FIFA threatens a Women's World Cup broadcast blackout
The GIST: FIFA could turn the lights off. Yesterday, president Gianni Infantino threatened a Women’s World Cup (WWC) broadcast blackout in five major European countries — the U.K., Germany, France, Spain, and Italy — due to lowball offers from media companies to air the tournament.
The details: Infantino said broadcasters pay around $100M to $200M to show the men’s World Cup and therefore should offer about 50% to 60% of that to air the WWC, based on the audience percentage it commands. Instead, FIFA received European bids of only $1M to $10M — 20x to 100x lower than the men’s fee, per Infantino’s calculations.
- British broadcasters BBC and ITV have reportedly offered $11.2M for July’s WWC, the highest offer FIFA received from the aforementioned countries. An Italian broadcaster, meanwhile, offered just $1M for the tourney. As if!
- If FIFA can’t strike broadcast deals in western Europe, it may air the WWC on FIFA+ or YouTube. Streaming women’s soccer matches for free on YouTube has worked for DAZN but would decrease WWC revenue and potentially viewership.
The risks: Despite an undeniable uptick in European demand for women’s soccer, broadcasters are wary about the time difference’s impact on audience numbers during this year’s tournament Down Under. They are also allegedly uncertain about how to value the tourney since FIFA has never sold unbundled WWC rights before.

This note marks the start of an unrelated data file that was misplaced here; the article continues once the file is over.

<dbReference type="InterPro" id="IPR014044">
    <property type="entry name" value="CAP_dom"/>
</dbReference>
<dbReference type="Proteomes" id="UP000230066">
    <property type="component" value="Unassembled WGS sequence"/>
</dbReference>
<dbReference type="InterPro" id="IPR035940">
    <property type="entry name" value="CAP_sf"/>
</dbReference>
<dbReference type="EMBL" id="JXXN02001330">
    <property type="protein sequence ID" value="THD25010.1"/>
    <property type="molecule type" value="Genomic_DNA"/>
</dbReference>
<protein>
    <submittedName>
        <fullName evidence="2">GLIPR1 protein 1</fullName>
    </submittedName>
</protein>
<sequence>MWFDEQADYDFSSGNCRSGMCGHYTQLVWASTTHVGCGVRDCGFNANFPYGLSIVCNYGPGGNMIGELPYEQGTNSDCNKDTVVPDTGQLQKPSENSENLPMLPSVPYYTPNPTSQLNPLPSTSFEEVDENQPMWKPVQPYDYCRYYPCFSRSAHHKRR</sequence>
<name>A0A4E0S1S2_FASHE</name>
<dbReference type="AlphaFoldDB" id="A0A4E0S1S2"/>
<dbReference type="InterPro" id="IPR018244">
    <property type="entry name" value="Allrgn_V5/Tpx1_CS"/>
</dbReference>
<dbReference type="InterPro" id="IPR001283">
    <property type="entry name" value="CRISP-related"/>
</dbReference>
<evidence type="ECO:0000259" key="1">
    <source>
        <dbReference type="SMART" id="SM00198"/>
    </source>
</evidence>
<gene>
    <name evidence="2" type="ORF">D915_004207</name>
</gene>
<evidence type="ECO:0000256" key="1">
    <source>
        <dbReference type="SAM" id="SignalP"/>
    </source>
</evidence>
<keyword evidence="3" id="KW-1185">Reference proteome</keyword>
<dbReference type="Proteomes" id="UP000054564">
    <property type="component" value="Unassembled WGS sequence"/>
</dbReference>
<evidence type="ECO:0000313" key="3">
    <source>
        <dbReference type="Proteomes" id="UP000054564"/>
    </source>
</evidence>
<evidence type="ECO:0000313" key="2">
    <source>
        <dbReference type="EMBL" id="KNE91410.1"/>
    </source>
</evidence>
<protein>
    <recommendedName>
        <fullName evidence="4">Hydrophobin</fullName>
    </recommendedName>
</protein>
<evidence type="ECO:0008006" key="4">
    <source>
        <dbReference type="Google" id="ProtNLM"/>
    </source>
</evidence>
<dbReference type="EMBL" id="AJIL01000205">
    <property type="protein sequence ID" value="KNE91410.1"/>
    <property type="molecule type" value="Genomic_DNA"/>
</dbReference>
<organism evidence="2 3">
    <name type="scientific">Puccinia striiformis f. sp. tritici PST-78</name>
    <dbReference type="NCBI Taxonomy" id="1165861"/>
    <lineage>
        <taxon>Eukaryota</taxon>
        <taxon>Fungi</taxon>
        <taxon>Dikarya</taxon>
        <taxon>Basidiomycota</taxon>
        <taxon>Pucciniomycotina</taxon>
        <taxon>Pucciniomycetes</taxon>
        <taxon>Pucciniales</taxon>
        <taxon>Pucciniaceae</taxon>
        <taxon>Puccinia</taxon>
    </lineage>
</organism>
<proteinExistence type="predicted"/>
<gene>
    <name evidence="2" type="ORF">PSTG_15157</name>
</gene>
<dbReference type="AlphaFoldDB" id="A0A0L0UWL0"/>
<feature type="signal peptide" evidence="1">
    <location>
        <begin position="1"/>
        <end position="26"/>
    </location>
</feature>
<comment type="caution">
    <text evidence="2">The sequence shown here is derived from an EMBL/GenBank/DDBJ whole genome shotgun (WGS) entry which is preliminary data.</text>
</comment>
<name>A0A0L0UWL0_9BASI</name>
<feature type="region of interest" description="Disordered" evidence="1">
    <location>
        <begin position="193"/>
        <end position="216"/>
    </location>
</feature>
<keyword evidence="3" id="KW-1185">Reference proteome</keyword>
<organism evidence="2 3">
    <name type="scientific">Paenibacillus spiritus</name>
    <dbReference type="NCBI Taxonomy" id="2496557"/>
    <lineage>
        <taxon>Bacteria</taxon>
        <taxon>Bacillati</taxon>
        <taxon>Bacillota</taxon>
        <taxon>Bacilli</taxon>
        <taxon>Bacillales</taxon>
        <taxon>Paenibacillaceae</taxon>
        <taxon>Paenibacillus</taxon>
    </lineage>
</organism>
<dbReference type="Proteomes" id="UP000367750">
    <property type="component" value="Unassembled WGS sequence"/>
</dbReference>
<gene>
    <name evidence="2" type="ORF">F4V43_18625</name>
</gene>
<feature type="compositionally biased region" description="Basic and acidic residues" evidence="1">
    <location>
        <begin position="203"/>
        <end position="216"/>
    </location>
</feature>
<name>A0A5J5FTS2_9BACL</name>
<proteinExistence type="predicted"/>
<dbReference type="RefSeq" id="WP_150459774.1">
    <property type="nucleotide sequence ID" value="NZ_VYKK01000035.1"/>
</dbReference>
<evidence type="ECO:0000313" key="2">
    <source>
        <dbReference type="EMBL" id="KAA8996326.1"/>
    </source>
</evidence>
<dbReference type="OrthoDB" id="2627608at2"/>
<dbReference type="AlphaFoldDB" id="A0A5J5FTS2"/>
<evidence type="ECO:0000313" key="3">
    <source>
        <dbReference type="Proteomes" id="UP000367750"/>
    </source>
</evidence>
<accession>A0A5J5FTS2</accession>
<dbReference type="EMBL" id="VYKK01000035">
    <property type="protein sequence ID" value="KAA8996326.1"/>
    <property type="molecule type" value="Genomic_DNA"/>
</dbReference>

The context: Former soccer exec and player Moya Dodd argues this is a mess of FIFA’s own making after consistently devaluing the women’s game. She suggests cooperation with media companies and that FIFA should calculate the true value of WWC TV rights and sponsorships after historically bundling commercial ops with the men.
- The process to assign accurate valuations is reportedly already underway. FIFA recently evaluated the tourney’s value for the first time ever, specifically appraising WWC broadcast rights at $300M. About damn time.
The lingering questions: Infantino is likely correct to argue that WWC broadcast rights should be higher, but does FIFA have enough leverage to pull off this extremely aggressive negotiating tactic? And how much course correction is required to end the industry’s historic habit of devaluing women’s soccer?
- FIFA and the broadcasters continue to insist it’s the other party’s problem to solve, but there’s a role for both to play in finally valuing the WWC accurately. Perhaps the biggest question of all is: Who will actually be the one to fix it?